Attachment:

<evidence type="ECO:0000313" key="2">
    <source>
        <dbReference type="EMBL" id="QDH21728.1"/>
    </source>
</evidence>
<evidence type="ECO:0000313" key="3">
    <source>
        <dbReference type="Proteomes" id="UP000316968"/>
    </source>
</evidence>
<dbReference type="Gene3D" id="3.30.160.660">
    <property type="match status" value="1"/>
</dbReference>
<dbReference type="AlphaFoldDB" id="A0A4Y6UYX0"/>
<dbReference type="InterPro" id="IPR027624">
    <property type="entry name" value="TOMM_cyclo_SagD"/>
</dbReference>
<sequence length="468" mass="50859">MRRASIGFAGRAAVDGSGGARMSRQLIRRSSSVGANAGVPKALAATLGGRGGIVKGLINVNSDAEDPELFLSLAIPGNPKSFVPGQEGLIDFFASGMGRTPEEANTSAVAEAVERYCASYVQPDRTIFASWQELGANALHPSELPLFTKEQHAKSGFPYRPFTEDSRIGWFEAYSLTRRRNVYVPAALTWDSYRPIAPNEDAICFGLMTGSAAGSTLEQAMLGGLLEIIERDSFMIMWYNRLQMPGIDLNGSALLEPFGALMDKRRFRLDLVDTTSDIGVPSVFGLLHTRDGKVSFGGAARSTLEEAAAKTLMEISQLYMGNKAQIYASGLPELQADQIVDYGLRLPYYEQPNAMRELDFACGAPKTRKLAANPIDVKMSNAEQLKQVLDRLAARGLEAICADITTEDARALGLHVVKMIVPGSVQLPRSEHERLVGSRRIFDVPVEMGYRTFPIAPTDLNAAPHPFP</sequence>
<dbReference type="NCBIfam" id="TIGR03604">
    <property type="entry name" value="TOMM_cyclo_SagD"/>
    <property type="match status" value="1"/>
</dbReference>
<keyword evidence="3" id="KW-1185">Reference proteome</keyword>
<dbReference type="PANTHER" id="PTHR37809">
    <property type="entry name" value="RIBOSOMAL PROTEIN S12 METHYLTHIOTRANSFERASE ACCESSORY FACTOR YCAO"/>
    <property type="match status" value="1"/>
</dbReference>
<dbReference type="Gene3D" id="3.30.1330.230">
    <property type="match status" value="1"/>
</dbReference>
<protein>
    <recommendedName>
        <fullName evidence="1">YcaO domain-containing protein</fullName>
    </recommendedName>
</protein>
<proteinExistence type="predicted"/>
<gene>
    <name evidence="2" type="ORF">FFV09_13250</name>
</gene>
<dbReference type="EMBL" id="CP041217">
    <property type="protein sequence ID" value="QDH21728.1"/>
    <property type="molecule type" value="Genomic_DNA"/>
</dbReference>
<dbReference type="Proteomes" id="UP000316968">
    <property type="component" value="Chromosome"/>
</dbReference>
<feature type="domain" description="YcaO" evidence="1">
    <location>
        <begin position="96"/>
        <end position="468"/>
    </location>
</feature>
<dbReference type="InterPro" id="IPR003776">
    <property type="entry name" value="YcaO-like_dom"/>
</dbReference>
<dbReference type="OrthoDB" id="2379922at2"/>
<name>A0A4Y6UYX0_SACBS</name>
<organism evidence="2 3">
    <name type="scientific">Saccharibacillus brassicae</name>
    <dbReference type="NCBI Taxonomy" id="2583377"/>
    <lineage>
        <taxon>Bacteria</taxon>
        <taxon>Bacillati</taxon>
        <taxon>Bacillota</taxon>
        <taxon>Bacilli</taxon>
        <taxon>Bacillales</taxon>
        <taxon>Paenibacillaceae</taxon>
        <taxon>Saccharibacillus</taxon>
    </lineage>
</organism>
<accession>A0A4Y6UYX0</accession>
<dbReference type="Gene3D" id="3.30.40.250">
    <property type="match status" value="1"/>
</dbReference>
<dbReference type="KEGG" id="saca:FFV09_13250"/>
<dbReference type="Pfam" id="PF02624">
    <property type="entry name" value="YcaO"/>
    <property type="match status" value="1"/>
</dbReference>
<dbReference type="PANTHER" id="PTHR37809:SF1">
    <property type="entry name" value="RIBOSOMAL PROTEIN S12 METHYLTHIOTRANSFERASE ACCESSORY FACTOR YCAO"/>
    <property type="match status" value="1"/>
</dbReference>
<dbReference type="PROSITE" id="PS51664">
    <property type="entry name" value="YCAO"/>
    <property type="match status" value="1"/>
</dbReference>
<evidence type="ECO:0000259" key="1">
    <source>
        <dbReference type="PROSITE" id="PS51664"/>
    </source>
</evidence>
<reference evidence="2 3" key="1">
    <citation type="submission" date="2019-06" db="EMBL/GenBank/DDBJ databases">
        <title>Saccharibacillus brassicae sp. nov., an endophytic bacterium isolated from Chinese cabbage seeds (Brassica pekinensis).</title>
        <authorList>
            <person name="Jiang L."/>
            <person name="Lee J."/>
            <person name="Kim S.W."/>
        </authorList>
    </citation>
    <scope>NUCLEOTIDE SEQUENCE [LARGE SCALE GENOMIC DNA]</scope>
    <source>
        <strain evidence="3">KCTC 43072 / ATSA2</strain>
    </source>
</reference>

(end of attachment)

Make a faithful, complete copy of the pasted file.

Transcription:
<evidence type="ECO:0000313" key="2">
    <source>
        <dbReference type="EMBL" id="QDH21728.1"/>
    </source>
</evidence>
<evidence type="ECO:0000313" key="3">
    <source>
        <dbReference type="Proteomes" id="UP000316968"/>
    </source>
</evidence>
<dbReference type="Gene3D" id="3.30.160.660">
    <property type="match status" value="1"/>
</dbReference>
<dbReference type="AlphaFoldDB" id="A0A4Y6UYX0"/>
<dbReference type="InterPro" id="IPR027624">
    <property type="entry name" value="TOMM_cyclo_SagD"/>
</dbReference>
<sequence length="468" mass="50859">MRRASIGFAGRAAVDGSGGARMSRQLIRRSSSVGANAGVPKALAATLGGRGGIVKGLINVNSDAEDPELFLSLAIPGNPKSFVPGQEGLIDFFASGMGRTPEEANTSAVAEAVERYCASYVQPDRTIFASWQELGANALHPSELPLFTKEQHAKSGFPYRPFTEDSRIGWFEAYSLTRRRNVYVPAALTWDSYRPIAPNEDAICFGLMTGSAAGSTLEQAMLGGLLEIIERDSFMIMWYNRLQMPGIDLNGSALLEPFGALMDKRRFRLDLVDTTSDIGVPSVFGLLHTRDGKVSFGGAARSTLEEAAAKTLMEISQLYMGNKAQIYASGLPELQADQIVDYGLRLPYYEQPNAMRELDFACGAPKTRKLAANPIDVKMSNAEQLKQVLDRLAARGLEAICADITTEDARALGLHVVKMIVPGSVQLPRSEHERLVGSRRIFDVPVEMGYRTFPIAPTDLNAAPHPFP</sequence>
<dbReference type="NCBIfam" id="TIGR03604">
    <property type="entry name" value="TOMM_cyclo_SagD"/>
    <property type="match status" value="1"/>
</dbReference>
<keyword evidence="3" id="KW-1185">Reference proteome</keyword>
<dbReference type="PANTHER" id="PTHR37809">
    <property type="entry name" value="RIBOSOMAL PROTEIN S12 METHYLTHIOTRANSFERASE ACCESSORY FACTOR YCAO"/>
    <property type="match status" value="1"/>
</dbReference>
<dbReference type="Gene3D" id="3.30.1330.230">
    <property type="match status" value="1"/>
</dbReference>
<protein>
    <recommendedName>
        <fullName evidence="1">YcaO domain-containing protein</fullName>
    </recommendedName>
</protein>
<proteinExistence type="predicted"/>
<gene>
    <name evidence="2" type="ORF">FFV09_13250</name>
</gene>
<dbReference type="EMBL" id="CP041217">
    <property type="protein sequence ID" value="QDH21728.1"/>
    <property type="molecule type" value="Genomic_DNA"/>
</dbReference>
<dbReference type="Proteomes" id="UP000316968">
    <property type="component" value="Chromosome"/>
</dbReference>
<feature type="domain" description="YcaO" evidence="1">
    <location>
        <begin position="96"/>
        <end position="468"/>
    </location>
</feature>
<dbReference type="InterPro" id="IPR003776">
    <property type="entry name" value="YcaO-like_dom"/>
</dbReference>
<dbReference type="OrthoDB" id="2379922at2"/>
<name>A0A4Y6UYX0_SACBS</name>
<organism evidence="2 3">
    <name type="scientific">Saccharibacillus brassicae</name>
    <dbReference type="NCBI Taxonomy" id="2583377"/>
    <lineage>
        <taxon>Bacteria</taxon>
        <taxon>Bacillati</taxon>
        <taxon>Bacillota</taxon>
        <taxon>Bacilli</taxon>
        <taxon>Bacillales</taxon>
        <taxon>Paenibacillaceae</taxon>
        <taxon>Saccharibacillus</taxon>
    </lineage>
</organism>
<accession>A0A4Y6UYX0</accession>
<dbReference type="Gene3D" id="3.30.40.250">
    <property type="match status" value="1"/>
</dbReference>
<dbReference type="KEGG" id="saca:FFV09_13250"/>
<dbReference type="Pfam" id="PF02624">
    <property type="entry name" value="YcaO"/>
    <property type="match status" value="1"/>
</dbReference>
<dbReference type="PANTHER" id="PTHR37809:SF1">
    <property type="entry name" value="RIBOSOMAL PROTEIN S12 METHYLTHIOTRANSFERASE ACCESSORY FACTOR YCAO"/>
    <property type="match status" value="1"/>
</dbReference>
<dbReference type="PROSITE" id="PS51664">
    <property type="entry name" value="YCAO"/>
    <property type="match status" value="1"/>
</dbReference>
<evidence type="ECO:0000259" key="1">
    <source>
        <dbReference type="PROSITE" id="PS51664"/>
    </source>
</evidence>
<reference evidence="2 3" key="1">
    <citation type="submission" date="2019-06" db="EMBL/GenBank/DDBJ databases">
        <title>Saccharibacillus brassicae sp. nov., an endophytic bacterium isolated from Chinese cabbage seeds (Brassica pekinensis).</title>
        <authorList>
            <person name="Jiang L."/>
            <person name="Lee J."/>
            <person name="Kim S.W."/>
        </authorList>
    </citation>
    <scope>NUCLEOTIDE SEQUENCE [LARGE SCALE GENOMIC DNA]</scope>
    <source>
        <strain evidence="3">KCTC 43072 / ATSA2</strain>
    </source>
</reference>